Washington, DC – The “Hungarian Review,” the English-language affiliate of the bi-monthly journal Magyar Szemle, edited by Gyula Kodolányi and John O’Sullivan, has published its fourth 2016 issue.
On the cover: The cutaway southern birds-eye view of the Machaerus royal palace of King Herod and Tetrarch Herod Antipas, as visualized with the implied ancient colours.
Hungarian Review and Századvég Foundation, Hungary’s leading conservative think tank jointly organized a conference on Margaret Thatcher on May 5, 2016. This event was the second of a series entitled ‘A Europe of Values’ that followed the first conference on the principles of leadership and political legacy of General Charles de Gaulle. According to the organizers, the theme of the conference series to be followed within this framework on great European leaders of the last half century is given topicality by the painful leadership and value crises witnessed in present day Europe.
The ‘Current’ section of this issue contains contributions on the topic by three former British associates of Margaret Thatcher, namely Iain Lindsay (Iron Will in Politics: Margaret Thatcher); Christopher Collins (Iron Will in Diplomacy – Thatcher and Hungary 1979-1984) and John O’Sullivan (The Thatcher Legacy).
In his article entitled ‘The Thatcher Legacy’ John O’ Sullivan states that “The more she (Margaret Thatcher) encountered the European Union, the more suspicious of it she became. It seemed to her to concentrate the centralising and levelling passions in one vast bureaucratic machine insensitive to the sovereignty of nations and the aspirations of citizens. Above all, she believed it simply did not suit the British who had grown up under different institutions and with a different social outlook”.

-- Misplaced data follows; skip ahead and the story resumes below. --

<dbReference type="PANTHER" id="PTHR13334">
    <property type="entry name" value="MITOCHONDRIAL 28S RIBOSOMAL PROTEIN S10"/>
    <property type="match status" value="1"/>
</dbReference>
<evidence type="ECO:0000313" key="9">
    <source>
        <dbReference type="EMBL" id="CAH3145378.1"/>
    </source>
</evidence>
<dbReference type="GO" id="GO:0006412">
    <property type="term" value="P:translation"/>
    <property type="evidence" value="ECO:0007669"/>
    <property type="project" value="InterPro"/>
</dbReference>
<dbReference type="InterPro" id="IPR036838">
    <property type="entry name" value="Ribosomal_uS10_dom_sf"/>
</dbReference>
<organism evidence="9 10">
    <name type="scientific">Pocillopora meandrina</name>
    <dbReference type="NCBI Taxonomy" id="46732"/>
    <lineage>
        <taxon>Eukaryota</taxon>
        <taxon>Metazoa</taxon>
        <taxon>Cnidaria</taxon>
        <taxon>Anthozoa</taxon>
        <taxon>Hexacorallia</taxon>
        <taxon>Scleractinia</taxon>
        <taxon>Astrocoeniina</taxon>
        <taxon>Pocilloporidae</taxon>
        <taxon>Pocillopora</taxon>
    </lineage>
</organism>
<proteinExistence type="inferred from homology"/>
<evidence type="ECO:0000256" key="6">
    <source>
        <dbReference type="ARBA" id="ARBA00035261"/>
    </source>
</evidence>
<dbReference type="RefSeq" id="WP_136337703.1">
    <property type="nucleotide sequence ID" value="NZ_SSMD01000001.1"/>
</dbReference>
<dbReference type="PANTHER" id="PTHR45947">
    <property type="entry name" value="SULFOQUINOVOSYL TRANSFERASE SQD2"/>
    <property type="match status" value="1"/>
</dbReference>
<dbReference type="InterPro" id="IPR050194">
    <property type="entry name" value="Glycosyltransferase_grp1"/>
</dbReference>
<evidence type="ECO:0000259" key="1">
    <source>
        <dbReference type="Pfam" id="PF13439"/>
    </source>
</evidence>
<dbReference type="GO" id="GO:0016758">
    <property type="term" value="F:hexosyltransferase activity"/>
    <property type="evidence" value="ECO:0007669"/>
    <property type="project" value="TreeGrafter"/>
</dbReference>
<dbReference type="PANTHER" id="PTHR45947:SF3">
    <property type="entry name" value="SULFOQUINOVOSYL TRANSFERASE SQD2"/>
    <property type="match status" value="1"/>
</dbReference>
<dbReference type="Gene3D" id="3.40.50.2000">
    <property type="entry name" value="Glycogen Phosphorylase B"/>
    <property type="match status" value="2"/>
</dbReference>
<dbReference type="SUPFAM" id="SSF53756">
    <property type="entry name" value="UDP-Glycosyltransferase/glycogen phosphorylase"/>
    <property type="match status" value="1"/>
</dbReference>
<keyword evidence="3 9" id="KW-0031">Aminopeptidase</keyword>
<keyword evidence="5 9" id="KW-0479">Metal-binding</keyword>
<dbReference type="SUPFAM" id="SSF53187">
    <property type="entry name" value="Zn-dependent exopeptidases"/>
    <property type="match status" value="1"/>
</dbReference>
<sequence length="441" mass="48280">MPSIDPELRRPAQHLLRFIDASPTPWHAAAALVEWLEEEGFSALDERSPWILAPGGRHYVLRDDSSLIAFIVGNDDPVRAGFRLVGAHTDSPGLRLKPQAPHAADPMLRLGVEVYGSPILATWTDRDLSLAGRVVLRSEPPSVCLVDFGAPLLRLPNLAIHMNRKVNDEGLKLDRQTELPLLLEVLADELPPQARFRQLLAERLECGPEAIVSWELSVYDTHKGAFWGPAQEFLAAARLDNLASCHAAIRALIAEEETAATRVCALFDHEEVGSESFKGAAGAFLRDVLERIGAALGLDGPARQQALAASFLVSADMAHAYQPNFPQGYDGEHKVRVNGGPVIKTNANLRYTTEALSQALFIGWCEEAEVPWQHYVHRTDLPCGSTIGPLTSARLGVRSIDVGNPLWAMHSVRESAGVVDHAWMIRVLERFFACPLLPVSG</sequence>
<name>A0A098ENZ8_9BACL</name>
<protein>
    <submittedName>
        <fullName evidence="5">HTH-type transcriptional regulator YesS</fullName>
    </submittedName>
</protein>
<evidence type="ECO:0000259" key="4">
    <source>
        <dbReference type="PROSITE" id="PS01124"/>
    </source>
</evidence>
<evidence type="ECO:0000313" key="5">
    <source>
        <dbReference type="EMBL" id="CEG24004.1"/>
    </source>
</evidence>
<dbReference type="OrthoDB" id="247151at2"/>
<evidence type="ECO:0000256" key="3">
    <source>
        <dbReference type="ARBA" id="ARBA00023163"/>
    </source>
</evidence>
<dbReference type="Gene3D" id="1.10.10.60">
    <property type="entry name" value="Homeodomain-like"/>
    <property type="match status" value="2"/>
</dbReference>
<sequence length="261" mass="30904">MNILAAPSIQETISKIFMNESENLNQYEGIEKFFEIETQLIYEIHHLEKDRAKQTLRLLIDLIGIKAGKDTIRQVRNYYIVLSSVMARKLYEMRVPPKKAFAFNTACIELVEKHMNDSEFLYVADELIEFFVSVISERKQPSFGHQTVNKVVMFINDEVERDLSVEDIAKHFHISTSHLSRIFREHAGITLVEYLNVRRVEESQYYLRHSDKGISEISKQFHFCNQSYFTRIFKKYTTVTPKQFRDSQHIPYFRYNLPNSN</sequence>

The ‘Current’ section also includes other contributions from György Granasztói (The Two Europes) and János Martonyi (Clash of Ideologies – Is Transatlantic Trade the Right Battlefield? – Part I).
The periodical then continues with a ‘Histories’ section with contributions by Kelemen Mikes (Letters from Turkey – Translations ny Bernard Adams); Melinda Bányász (On the Days of the Exiled Prince Rákóczi – Lajos Hopp on Kelemen Mikes); and an interview with Péter Ákos Bod by Nóra Szekér entitled ‘Way Beyond the Taxi Blockade’.
Finally, the ‘Arts and Letters’ section has articles by John Ridland (No Ordinary Girl – an Introduction to Panni Palásti’s Budapest Girl); Panni Palásti (Budapest Girl – An Immigrant Confronts the Past); Clayton Eshleman (Orphic Ontologies); and Győző Vörös (Where Saint John the Baptist Was Beheaded – Hungarian Archeological Excavations in the Fortified Herodian Royal Palace of Machaerus).
The previous issue was not distributed due to technical reasons, but it is available for order online. Currently, 33 issues of the Hungarian Review (from 2010, 2011, 2012, 2013, 2014, 2015 and 2016) can be ordered from Amazon.com; or directly from the publisher; or by calling the Coalition office in Washington.